1. BE OPEN TO OPPORTUNITIES

Sometimes, things don’t go as planned. You’ll be driving along, heading to your destination, and suddenly you come across a diversion. In real life, we follow the big yellow signs that take us on a five-mile detour — we don’t plough through barriers and continue along a dug-up road. That’s a rather clumsy metaphor for what I’m about to say: if you stay completely focused on one thing (for example: getting traditionally published) you might miss out on other exciting opportunities, which could also ultimately lead to where you had in mind anyway. Enter competitions, try a bit of flash fiction or poetry — enjoy pushing your boundaries and finding new ways of expressing yourself. The more you write, the more you’ll hone your skills, develop your voice, and be exposed to new readers. The Darlings manuscript was on an old MacBook, and I had no plans to do anything more with it, until I met the wonderful Scott Pack for coffee one day. He had championed my debut novel, and asked if he could take a look at what shape the second was in. A couple of months later, I signed a publishing deal with him. Go for coffee! Say yes to stuff! And never, ever let the sneerers stop you from being absolutely 100% YOU!

 

About Angela Jackson:

On publication of her debut novel, The Emergence of Judy Taylor, Angela Jackson was named one of UNESCO City of Literature’s emerging writers. The novel won Edinburgh International Book Festival’s First Book Award, and was also Waterstones Scottish Book of the Year. It reached number 1 on Amazon’s Comic Fiction chart and number 2 in General Fiction.

A former psychology lecturer, she is now a tutor in creative writing for OCA.

Her second novel, The Darlings, was published globally on 22 May 2021 (ebook/Kindle) and 21 June 2021 (paperback).

Her one-woman show, The Darling Monologues, premiered at Edinburgh Fringe, to critical acclaim.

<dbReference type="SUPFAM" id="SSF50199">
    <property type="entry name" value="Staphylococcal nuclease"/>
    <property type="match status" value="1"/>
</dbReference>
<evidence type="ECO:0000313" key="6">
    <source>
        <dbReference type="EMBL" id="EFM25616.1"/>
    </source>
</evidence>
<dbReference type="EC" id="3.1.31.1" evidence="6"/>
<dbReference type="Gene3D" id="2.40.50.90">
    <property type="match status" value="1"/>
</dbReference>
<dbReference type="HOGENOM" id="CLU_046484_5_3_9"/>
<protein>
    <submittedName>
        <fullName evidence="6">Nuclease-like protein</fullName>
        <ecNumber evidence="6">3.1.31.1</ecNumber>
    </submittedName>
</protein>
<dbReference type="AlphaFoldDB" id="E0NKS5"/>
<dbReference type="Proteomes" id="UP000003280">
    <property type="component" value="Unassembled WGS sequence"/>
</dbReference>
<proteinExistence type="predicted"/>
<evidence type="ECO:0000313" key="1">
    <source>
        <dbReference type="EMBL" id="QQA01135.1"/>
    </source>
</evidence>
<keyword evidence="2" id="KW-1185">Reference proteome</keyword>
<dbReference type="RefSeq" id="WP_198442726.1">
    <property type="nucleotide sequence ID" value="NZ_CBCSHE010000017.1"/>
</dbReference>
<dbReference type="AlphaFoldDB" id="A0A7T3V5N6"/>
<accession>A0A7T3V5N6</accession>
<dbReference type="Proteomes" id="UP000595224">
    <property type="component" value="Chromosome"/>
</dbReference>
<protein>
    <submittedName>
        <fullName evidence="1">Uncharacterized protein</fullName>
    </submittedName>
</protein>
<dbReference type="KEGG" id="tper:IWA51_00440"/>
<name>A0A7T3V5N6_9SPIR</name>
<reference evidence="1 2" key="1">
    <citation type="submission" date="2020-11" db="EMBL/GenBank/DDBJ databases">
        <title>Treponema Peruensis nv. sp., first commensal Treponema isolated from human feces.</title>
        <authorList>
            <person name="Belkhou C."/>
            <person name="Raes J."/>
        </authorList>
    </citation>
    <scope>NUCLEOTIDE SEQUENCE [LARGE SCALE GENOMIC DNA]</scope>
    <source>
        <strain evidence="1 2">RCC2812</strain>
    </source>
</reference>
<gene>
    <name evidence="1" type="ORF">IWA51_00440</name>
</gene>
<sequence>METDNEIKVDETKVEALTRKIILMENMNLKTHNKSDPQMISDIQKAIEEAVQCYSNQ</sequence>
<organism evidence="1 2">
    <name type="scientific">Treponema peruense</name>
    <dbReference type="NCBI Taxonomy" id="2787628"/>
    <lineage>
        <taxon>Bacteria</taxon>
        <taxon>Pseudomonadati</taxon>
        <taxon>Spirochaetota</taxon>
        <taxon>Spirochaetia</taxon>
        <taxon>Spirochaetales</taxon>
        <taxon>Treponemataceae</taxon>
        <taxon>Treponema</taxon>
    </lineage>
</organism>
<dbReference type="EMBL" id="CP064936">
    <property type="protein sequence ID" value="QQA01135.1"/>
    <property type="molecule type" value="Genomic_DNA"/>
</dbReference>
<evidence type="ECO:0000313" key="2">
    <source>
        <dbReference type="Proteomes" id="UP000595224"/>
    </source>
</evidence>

Say hello to Angela on Twitter

The Darlings by Angela Jackson was released by Lightning Books and is available from all good book retailers. Click to buy on Amazon UK

 

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Laura
I’m Laura. I started Novel Kicks in 2009. I wanted a place to post my writing as well as give other writers like me the opportunity to do the same. There is also a monthly book club, a writing room which features writing prompts, book reviews, competitions, author interviews and guest posts.

I grew up by the sea (my favourite place in the world) and I currently live in Hampshire. I am married to Chris, have a cat named Buddy and I would love to be a writer. I’m trying to write the novel I’ve talked so much about writing if only I could stop pressing delete. I’ve loved writing since creative writing classes in primary school. I have always wanted to see my teacher Miss Sayers again and thank her for the encouragement. When not trying to write the novel or writing snippets of stories on anything I can get my hands on, I love reading, dancing like a loon and singing to myself very badly. My current obsession is Once Upon a Time and I would be happy to live with magic in the enchanted forest surrounded by all those wonderful stories provided that world also included Harry Potter. I love reading chick lit. contemporary fiction and novels with mystery.